Over the 25 years it’s been running, the Daily Mail’s National Garden Competition has shown how many wonderful gardens there are in Britain.
For many of us, it’s our gardens that have kept us going this year, so it’s not surprising that the standard for 2020 was so high that the judges, led by renowned garden designer Tim Sharples, had a hard job whittling the 2,000 or so entries down to just four finalists.
‘It amazes us that we still flush out such fantastic gardens after all these years,’ says judge Hamish Webb. ‘The final four are all so different, yet perfectly reflect their creators. One thing we heard again and again was that gardens had saved these folk during the lockdown.’
Our winner will receive £2,000 and the legendary winner’s blue plaque. Read about the four finalists here, and decide which would be your choice.
The judges’ verdict will be announced at the end of September in Weekend.
A TASTE OF JAPAN IN SOUTH YORKSHIRE
Terry Wallace, 84, and his wife Rita, 80, both worked in supermarkets before retiring. They live in Sheffield.
‘We’ve lived here for 52 years. The house was a year or two old when we bought it, and the garden was just lawn front and back,’ says Terry.
‘We started working on the garden within a week of moving in, even though we were also working on the house and didn’t have much money to spend.
Terry Wallace, 84, and his wife Rita, 80, both worked in supermarkets before retiring. They live in Sheffield
‘We were so impatient to get started. The front garden and the back garden are quite different. We call the front garden, which is about 21ft by 30ft, our Spanish Garden.
‘It has a 16ft tall palm, and colourful plants like fuchsias, lobelias, agapanthus and pelargoniums.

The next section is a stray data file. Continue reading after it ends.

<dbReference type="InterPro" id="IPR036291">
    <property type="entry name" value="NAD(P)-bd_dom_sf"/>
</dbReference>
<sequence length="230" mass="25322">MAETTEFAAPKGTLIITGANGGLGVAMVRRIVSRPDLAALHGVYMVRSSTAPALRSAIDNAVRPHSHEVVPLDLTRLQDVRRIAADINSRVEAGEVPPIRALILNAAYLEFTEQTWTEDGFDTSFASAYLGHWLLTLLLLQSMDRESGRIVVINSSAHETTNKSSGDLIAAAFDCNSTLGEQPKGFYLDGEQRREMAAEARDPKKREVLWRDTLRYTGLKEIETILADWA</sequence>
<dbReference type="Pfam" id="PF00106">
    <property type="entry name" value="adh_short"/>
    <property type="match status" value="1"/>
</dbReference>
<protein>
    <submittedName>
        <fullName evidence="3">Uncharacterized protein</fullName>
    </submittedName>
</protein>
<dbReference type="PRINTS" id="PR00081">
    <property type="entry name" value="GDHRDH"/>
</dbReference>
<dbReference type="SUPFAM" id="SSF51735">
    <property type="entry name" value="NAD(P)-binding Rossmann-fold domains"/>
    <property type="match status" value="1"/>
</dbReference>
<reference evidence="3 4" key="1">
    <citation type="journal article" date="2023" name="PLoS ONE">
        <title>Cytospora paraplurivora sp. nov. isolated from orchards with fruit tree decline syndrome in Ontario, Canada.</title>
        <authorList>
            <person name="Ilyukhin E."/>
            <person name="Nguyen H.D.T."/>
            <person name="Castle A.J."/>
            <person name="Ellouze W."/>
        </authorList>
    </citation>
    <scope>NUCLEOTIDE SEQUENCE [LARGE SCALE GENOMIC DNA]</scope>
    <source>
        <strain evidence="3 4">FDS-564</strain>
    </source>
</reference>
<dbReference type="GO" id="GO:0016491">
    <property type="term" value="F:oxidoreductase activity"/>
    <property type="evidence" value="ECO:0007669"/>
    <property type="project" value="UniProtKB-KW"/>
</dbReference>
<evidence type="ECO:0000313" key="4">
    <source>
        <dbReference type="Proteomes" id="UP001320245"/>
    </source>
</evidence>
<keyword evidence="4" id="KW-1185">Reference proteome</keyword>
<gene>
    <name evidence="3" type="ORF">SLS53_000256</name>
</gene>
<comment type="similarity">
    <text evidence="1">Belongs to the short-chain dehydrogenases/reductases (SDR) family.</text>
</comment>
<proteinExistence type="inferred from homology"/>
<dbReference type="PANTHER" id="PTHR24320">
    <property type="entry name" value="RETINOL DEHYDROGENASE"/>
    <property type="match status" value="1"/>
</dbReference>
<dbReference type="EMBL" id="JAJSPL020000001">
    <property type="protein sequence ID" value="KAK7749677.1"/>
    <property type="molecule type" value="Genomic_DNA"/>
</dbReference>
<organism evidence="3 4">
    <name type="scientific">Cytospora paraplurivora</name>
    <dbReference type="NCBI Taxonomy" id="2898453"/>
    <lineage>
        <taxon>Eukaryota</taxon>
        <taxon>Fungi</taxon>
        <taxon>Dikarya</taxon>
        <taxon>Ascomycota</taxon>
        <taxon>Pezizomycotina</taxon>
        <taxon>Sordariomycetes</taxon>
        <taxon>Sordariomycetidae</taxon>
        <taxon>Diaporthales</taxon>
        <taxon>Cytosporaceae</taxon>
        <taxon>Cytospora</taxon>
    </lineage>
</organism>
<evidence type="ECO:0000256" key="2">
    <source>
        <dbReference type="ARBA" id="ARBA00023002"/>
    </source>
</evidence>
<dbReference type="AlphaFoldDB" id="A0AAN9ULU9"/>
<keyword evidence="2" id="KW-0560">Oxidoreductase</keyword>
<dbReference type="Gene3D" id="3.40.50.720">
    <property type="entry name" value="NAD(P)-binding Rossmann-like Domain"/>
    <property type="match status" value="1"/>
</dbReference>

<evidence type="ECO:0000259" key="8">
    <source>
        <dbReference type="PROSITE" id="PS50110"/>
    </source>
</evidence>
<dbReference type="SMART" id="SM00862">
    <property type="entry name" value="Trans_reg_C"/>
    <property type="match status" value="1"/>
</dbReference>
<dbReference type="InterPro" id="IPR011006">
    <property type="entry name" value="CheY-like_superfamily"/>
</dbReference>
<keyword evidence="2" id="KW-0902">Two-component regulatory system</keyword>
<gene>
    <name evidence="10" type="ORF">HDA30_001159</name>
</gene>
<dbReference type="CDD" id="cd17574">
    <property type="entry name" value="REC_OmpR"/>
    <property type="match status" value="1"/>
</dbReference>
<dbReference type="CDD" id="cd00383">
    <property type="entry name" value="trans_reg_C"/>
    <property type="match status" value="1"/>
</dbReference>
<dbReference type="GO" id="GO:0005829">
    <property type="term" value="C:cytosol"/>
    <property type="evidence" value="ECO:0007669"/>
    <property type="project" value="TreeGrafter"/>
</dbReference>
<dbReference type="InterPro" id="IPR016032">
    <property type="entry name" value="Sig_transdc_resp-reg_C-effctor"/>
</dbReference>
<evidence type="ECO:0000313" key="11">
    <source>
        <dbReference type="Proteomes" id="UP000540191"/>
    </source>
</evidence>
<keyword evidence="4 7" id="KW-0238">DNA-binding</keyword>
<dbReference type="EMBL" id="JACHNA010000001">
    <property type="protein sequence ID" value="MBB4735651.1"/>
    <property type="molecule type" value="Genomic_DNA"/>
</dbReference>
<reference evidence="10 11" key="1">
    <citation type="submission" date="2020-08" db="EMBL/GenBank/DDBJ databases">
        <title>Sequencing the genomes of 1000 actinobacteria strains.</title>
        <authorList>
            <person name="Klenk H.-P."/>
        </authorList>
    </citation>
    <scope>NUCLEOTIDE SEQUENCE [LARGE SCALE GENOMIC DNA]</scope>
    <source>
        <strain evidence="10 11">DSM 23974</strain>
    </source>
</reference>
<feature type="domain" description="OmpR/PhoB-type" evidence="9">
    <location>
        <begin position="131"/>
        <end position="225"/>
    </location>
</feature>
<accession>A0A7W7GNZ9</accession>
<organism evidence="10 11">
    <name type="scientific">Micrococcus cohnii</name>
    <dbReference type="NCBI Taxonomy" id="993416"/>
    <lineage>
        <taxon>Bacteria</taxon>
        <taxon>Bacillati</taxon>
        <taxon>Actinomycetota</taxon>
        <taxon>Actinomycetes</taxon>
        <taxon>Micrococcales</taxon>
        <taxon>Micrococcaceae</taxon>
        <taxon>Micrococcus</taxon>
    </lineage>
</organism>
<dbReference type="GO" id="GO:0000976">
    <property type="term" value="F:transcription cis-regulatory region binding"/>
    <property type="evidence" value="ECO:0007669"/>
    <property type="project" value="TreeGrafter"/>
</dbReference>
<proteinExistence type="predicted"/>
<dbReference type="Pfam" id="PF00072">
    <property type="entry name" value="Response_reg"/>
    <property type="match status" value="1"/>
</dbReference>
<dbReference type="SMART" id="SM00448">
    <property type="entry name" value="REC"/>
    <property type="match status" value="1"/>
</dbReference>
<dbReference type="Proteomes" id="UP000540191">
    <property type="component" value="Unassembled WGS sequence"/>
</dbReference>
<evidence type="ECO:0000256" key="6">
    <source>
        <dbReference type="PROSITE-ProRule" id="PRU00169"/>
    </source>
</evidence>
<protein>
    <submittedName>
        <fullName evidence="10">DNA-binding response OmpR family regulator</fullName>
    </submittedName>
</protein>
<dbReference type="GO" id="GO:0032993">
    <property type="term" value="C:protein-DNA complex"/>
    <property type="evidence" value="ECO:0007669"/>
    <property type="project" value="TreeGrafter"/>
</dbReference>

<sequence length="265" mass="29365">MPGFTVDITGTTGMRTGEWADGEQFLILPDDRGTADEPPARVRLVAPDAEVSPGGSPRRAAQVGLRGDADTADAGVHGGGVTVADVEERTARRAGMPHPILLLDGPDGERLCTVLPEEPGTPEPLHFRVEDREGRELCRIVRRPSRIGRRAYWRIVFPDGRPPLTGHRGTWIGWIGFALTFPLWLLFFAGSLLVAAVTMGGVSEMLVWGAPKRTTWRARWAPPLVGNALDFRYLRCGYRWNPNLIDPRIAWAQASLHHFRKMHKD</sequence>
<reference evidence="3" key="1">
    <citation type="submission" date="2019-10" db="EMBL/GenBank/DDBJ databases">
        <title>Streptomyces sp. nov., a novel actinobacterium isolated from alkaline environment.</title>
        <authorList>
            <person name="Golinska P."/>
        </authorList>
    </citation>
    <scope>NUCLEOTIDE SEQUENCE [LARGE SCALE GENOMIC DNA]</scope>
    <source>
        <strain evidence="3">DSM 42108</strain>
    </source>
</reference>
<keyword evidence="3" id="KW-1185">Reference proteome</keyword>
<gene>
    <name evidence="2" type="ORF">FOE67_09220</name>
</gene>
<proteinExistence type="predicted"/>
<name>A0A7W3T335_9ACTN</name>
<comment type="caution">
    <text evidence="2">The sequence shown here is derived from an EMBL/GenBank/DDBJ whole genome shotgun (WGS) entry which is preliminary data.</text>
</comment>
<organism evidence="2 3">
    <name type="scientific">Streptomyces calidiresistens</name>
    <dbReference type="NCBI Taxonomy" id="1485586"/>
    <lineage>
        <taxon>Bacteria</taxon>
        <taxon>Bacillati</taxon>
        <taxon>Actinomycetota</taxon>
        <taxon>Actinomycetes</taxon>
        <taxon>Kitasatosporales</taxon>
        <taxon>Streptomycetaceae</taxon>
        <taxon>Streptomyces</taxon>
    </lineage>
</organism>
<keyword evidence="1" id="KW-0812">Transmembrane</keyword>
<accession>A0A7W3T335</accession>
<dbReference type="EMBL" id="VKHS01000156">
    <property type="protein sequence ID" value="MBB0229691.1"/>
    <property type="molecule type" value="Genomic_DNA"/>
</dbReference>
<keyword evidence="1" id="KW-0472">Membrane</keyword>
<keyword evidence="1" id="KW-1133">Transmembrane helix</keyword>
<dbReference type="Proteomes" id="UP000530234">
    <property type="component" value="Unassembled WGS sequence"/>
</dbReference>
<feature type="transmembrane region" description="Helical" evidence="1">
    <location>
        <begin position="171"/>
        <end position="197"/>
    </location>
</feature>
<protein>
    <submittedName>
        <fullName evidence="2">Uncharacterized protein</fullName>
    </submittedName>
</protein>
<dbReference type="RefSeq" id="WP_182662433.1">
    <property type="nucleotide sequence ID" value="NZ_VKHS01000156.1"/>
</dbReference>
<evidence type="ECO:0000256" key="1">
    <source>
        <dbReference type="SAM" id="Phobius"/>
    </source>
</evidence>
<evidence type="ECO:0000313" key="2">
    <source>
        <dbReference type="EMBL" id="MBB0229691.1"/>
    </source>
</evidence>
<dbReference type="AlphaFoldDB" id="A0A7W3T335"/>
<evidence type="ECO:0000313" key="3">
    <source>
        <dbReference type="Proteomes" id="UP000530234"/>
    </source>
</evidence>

‘There’s a small trough with a pool and some of my collection of bonsai. It’s popular with the neighbours – we get lots of nice comments as people walk by.
Japanese statues nestle among Lobelia cardinalis in the back garden – and Terry says they get lots of nice comments as people walk by
‘The back garden is slightly bigger and has a different feel. It’s largely inspired by my love of Japanese art and my admiration for Japanese gardens.
‘I’ve never been to Japan, although I feel a connection with it.
‘There are a lot of Japanese-style ornaments and figures, little pagodas and statues, which I made myself from concrete, and rocks and stone which I’ve brought into the garden, carrying them all myself.
What the judges said
‘A truly individual and life-long project, marrying an eclectic range of gardening influences to create a very personal and beautiful oasis.’
‘My grandchildren – Rita and I have a total of 18 grandchildren and great-grandchildren – can’t believe I used to carry all that weight myself.
‘One of my passions is for bonsai. My oldest is 45 years old and I have about 16 of them.